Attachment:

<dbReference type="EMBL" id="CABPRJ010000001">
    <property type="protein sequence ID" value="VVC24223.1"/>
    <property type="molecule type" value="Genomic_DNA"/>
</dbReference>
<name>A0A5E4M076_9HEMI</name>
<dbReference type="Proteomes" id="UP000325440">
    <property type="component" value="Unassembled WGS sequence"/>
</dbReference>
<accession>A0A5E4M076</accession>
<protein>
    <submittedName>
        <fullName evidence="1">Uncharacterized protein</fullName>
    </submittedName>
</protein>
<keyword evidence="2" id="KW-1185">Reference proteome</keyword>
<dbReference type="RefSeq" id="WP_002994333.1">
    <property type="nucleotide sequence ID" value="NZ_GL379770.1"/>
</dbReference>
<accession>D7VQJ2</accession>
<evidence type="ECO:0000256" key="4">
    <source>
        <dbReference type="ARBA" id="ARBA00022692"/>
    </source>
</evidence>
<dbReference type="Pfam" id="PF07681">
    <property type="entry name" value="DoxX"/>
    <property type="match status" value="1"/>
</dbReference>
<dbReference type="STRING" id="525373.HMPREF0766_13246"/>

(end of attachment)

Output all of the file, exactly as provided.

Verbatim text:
<dbReference type="EMBL" id="CABPRJ010000001">
    <property type="protein sequence ID" value="VVC24223.1"/>
    <property type="molecule type" value="Genomic_DNA"/>
</dbReference>
<name>A0A5E4M076_9HEMI</name>
<dbReference type="Proteomes" id="UP000325440">
    <property type="component" value="Unassembled WGS sequence"/>
</dbReference>
<accession>A0A5E4M076</accession>
<protein>
    <submittedName>
        <fullName evidence="1">Uncharacterized protein</fullName>
    </submittedName>
</protein>
<keyword evidence="2" id="KW-1185">Reference proteome</keyword>
<dbReference type="RefSeq" id="WP_002994333.1">
    <property type="nucleotide sequence ID" value="NZ_GL379770.1"/>
</dbReference>
<accession>D7VQJ2</accession>
<evidence type="ECO:0000256" key="4">
    <source>
        <dbReference type="ARBA" id="ARBA00022692"/>
    </source>
</evidence>
<dbReference type="Pfam" id="PF07681">
    <property type="entry name" value="DoxX"/>
    <property type="match status" value="1"/>
</dbReference>
<dbReference type="STRING" id="525373.HMPREF0766_13246"/>